We are such stuff as dreams are made on.
Young Anna Madden (Charlotte Burke) pisses off her teacher (Jane Bertish) and goes home sick. In her delirium, she begins drawing a picture of a house that works its way into her dreams. As her illness gets worse and worse, her mother (Glenne Headly) worries a great deal, but more worrying for the audience are her dreams of a boy Marc (Elliott Spiers). These dreams turn out to have some substance as Anna’s doctor – Dr. Sarah Nicols (Gemma Jones) – also has a patient named ‘Marc’ who’s getting worse….
This film is far more complex than usual.
First, if the story is taken purely literally, it’s the story of a sick girl who somehow comes in telepathic contact with a sick boy in a world she’s created. He’s not aware he’s in an alternate reality, and the longer he stays there, getting better, the worse he gets in the real world. Eventually, after he’s fully recovered in the dream world, he dies in the real world. This explains how Anna knows about the real Marc and why the drawing he left at the end is in the real world. It’s a story about how a young boy and young girl become friends and come to understand his death.
However, there’s more to it than this.
Anna, as is common for young women, has some daddy issues. Her absent father (Ben Cross) has left an impression on her and he becomes an important character in the fantasy world. In the paperhouse world, the father is violent, destructive and frighteningly evil as he seeks to destroy her happiness with his hammer. We’re talking Thor action here. In some ways this could be the overprotective father who watches over his little girl, trying to prevent her from growing up into the dangerous world of relationships with boys. A father that’s blind is not the most subtle symbol of a man who refuses to see his daughter as she has become. In other ways it could be a way that she deals with her fears of men and the sex that they bring by looking at her daddy as a less-than-benevolent source of same. How very Freudian. The complexity of the situation with her father makes this film more interesting that it would have been otherwise.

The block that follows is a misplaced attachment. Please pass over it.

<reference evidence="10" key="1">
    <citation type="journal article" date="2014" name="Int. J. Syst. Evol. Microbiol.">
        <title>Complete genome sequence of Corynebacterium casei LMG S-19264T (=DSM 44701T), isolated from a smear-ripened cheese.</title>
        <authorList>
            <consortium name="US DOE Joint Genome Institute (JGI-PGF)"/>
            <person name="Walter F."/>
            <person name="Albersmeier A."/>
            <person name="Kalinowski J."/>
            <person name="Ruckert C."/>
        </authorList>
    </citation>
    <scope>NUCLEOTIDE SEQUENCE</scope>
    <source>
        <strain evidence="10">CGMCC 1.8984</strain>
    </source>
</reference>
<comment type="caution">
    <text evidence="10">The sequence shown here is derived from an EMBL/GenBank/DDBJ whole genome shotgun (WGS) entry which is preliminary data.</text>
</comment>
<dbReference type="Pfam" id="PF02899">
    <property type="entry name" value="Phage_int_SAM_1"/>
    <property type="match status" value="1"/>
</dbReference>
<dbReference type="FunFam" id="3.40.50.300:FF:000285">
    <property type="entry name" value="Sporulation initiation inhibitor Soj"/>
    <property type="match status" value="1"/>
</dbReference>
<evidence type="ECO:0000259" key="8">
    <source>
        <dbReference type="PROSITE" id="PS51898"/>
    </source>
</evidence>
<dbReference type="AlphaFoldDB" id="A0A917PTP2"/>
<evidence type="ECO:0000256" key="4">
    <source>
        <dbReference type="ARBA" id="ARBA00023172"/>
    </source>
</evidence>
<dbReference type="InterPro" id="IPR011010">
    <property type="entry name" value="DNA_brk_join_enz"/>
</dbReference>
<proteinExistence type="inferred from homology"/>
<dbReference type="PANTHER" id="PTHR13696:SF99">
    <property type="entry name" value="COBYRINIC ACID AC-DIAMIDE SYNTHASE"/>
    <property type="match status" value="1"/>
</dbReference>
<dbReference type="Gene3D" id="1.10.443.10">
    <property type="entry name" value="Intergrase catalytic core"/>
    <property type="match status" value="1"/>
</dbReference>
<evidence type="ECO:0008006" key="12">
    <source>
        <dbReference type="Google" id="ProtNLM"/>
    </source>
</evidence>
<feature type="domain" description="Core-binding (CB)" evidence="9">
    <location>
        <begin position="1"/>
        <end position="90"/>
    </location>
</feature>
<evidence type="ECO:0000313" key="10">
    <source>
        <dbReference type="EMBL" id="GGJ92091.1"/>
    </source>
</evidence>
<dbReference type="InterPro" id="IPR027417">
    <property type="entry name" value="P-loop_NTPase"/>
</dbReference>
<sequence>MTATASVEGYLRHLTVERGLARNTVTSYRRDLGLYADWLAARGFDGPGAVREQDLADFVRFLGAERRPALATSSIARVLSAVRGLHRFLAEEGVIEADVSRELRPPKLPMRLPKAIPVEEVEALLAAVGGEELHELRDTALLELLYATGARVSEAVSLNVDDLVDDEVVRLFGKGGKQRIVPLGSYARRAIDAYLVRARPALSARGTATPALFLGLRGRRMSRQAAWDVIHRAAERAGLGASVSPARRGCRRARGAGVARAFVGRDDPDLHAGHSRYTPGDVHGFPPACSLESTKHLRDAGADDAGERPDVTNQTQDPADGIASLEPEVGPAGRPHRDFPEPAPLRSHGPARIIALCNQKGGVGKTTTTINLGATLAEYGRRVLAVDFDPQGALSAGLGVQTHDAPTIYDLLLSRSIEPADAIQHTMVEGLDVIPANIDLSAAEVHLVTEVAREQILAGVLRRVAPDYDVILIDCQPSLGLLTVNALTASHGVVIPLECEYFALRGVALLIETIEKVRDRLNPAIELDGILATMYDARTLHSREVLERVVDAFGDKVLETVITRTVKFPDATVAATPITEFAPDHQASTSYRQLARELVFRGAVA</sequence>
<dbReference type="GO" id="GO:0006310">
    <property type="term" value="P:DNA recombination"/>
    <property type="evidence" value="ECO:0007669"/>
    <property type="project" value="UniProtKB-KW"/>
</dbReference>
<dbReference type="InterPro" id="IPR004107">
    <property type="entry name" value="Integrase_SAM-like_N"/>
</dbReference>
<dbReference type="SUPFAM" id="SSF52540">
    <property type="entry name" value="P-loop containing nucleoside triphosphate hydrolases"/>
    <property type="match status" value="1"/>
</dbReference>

Anna also has problems with her mommy. This is also extremely common in young people, and happens in the real world all the time. Now, that’s important to note, her mother only exists in the real world where she seems to be nothing more than the proverbial wet blanket who goes out of her way to stifle her daughter as best she can. Dealing with a child who’s behaving in a manner most irrational – as children are wont to do – is not easy, but since the father is not in the picture, mom has had to become the sole disciplinarian in the home. Perhaps this is the reason that mom doesn’t appear in the fever dreams of the paperhouse world, she’s nothing to fear, just an obstacle.
The problem with a fantasy in which a real person goes into another world is whether that world is real or not. Here, there’s something really going on as Anna knows details of someone she’s never met, imagines a place she’s never been, and finds a mysterious drawing. The drawing is the only real concrete proof that her dream has a basis in reality, and it shows something supernatural is occurring. The obvious possibility is that Anna and Marc’s dream was powerful enough that it actually affected the real world. While this isn’t a particularly rational possibility, we are talking about children, some of whom do have a problem separating fantasy from reality. For that matter, she could have been fantasizing about the drawing and repeating things she overheard.
A much less pleasant possibility is that much of this film represents young Anna dying in the hospital. This removes the supernatural element … maybe … and explains how it is that Anna is able to know things she shouldn’t as it’s all a part of the same delusion. This also makes the finale make sense in terms of a ‘tunnel of light’ deal. Maybe it’s the other way around and Anna is a part of Marc’s acceptance of his own death. The understanding of death is something that must occur for someone to make the step from childhood to adulthood, and this event in Anna’s life, regardless of the reason for it, really is the end of childhood for her.